Anne of Green Gables
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Anne Shirley, the heroine of L.M. Montgomery's 1908 novel Anne of Green Gables, is a girl like no other. Growing up in an orphanage, Anne quickly learns the value of a powerful imagination. It comes in handy when the hardships and loneliness of being alone in the world—not to mention the freckles and red hair that earn a proud young girl the unfortunate label of "homely"—become too much to bear. Anne feels some of her most cherished dreams may be coming true on the day she is to meet her adoptive family. Everyone involved is in for a shock, however, when dreamy, spirited Anne meets stern, old-fashioned Marilla Cuthbert and her quiet but kind brother Matthew. Not only were Matthew and Marilla expecting a boy to help at their farm, but the talkative and strong-willed Anne appears to be too much of a handful for the unsuspecting Cuthberts. Will Anne finally find the home and kindred spirits she so desperately longs for with Matthew and Marilla in Avonlea? A favorite for generations, Montgomery's beautiful story of a unique heroine and her quest for a place to call home will delight and inspire readers from eight to eighty.
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Much like her famous heroine Anne, Canadian author Lucy Maud Montgomery (1874-1942) was forced to adjust early in life to a new and unfamiliar home. After her mother's death and her father's abandonment, Montgomery was sent to live with her grandparents. Her childhood home was stern and gloomy, driving the young Montgomery to develop a strong imagination to bring her comfort and escape. A good student, Montgomery became a teacher after college, and went on to write for Canadian newspapers. She made the leap to writing novels with the publication of her first book, Anne of Green Gables, in 1908. As she became a wife and mother, Montgomery continued to write, eventually publishing dozens of novels and short stories. Imagination and the bonds of friendship and family are prominent features of Montgomery's fiction—her moving portrayals of human experience and the joys and sorrows of growing up have inspired generations of readers to travel through her enchanting fictional world of Avonlea time and time again.Back to top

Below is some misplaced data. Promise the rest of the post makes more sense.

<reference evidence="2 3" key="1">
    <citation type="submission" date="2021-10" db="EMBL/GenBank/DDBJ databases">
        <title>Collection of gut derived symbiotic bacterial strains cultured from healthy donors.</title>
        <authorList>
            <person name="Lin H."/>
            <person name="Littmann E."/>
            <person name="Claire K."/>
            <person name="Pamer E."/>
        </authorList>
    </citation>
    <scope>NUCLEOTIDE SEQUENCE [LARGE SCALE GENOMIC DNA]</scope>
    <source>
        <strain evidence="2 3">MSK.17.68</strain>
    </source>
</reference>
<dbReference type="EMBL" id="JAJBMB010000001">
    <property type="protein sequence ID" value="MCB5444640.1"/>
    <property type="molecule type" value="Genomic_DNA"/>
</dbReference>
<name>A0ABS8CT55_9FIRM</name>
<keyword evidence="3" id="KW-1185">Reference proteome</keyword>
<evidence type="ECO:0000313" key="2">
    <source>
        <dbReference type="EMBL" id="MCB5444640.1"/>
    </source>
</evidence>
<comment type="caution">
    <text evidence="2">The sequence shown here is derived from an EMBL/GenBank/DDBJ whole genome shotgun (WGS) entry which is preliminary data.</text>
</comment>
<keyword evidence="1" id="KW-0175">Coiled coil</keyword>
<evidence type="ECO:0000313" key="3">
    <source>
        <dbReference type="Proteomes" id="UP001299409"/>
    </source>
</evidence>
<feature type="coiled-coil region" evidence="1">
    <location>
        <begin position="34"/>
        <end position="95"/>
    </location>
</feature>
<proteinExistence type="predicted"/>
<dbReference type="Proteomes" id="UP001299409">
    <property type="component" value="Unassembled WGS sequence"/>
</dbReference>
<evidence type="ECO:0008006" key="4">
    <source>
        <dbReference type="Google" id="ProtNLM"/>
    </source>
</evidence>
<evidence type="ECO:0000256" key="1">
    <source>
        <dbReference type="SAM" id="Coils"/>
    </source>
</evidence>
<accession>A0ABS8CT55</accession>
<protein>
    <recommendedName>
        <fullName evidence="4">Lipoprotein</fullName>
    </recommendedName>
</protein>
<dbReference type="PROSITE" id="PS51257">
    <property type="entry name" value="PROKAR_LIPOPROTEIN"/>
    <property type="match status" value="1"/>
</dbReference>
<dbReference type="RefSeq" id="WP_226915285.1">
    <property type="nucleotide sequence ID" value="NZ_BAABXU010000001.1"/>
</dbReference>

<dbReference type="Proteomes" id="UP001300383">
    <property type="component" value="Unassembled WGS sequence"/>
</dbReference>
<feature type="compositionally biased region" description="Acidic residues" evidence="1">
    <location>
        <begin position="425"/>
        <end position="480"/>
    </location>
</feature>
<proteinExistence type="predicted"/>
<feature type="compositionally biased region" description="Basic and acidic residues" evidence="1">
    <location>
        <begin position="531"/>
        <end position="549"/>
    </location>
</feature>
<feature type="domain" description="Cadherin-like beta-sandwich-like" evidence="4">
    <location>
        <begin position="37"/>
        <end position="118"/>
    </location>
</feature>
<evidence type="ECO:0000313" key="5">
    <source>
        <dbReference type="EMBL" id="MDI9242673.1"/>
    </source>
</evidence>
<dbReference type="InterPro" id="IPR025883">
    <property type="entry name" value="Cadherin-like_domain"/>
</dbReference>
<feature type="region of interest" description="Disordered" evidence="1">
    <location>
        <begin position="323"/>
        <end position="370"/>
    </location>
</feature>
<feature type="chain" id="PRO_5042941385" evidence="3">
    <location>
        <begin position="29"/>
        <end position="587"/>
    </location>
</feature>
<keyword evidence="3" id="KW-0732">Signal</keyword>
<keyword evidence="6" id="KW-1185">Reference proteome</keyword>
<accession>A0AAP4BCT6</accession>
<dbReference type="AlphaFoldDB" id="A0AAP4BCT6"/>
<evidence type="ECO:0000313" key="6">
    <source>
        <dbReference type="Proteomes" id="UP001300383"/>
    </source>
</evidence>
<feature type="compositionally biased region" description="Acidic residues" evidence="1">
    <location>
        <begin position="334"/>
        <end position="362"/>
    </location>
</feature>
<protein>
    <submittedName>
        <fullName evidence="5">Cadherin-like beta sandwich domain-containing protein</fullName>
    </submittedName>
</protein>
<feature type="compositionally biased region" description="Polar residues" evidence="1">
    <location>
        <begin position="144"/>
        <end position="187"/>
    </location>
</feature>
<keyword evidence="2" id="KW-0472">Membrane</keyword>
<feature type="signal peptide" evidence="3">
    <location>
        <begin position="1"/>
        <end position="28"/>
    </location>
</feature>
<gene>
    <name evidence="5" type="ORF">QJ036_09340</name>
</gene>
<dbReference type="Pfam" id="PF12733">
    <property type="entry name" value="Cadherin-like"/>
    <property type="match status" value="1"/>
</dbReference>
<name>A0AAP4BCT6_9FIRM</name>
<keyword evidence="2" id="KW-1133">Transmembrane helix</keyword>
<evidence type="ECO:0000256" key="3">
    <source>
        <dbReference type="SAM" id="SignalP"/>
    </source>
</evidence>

Opening Lines (Experimental)
Mrs. Rachel Lynde lived just where the Avonlea main road dipped down into a little hollow, fringed with alders and ladies' eardrops and traversed by a brook that had its source away back in the woods of the old Cuthbert place; it was reputed to be an intricate, headlong brook in its earlier course ...Back to top
Reviewed by sajdakota on Oct 4, 2011
Excellent - looking forward to seeing the movie!
Wonderful story - would be very enjoyable for middle school age girls.
Reviewed by Kcarter on Apr 25, 2011
Could not stop reading it.
Reviewed by keribear on Jan 14, 2011
Absolutely loved it!
Every bit of this book was thrilling to read. It was so full of joy and imagination and happiness - even in the sad bits. I've seen the film many many times and could just picture the actors as I read their words and it just enhanced it for me so much. It brought me such joy to read this and I'm looking forward to reading all the books since my husband bought me the boxed set for Christmas. :)
Reviewed by stitcher1959 on Aug 18, 2009
I Love A Girl Who Appreciates Magic!
Anne's passions take her from the Pinnacles Of Joy to the Depths of Despair, but her ability to see goodness and beauty in almost anyone and everything around her is refreshing, as is her ability to see when she is being mean-spirited and try to correct it. It is a wonderful story, and I only wish they had the follow on volumes here in daily lit, so I could read those as well.
Reviewed by rebeccala on Apr 9, 2009
Can't go wrong
Don't know if it's my sentimental attachment from growing up with the book and movie or if it's just a great book (probably equal parts of each factor), but I love Anne of Green Gables!
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Ratings for 'Anne of Green Gables' by Montgomery, L. M.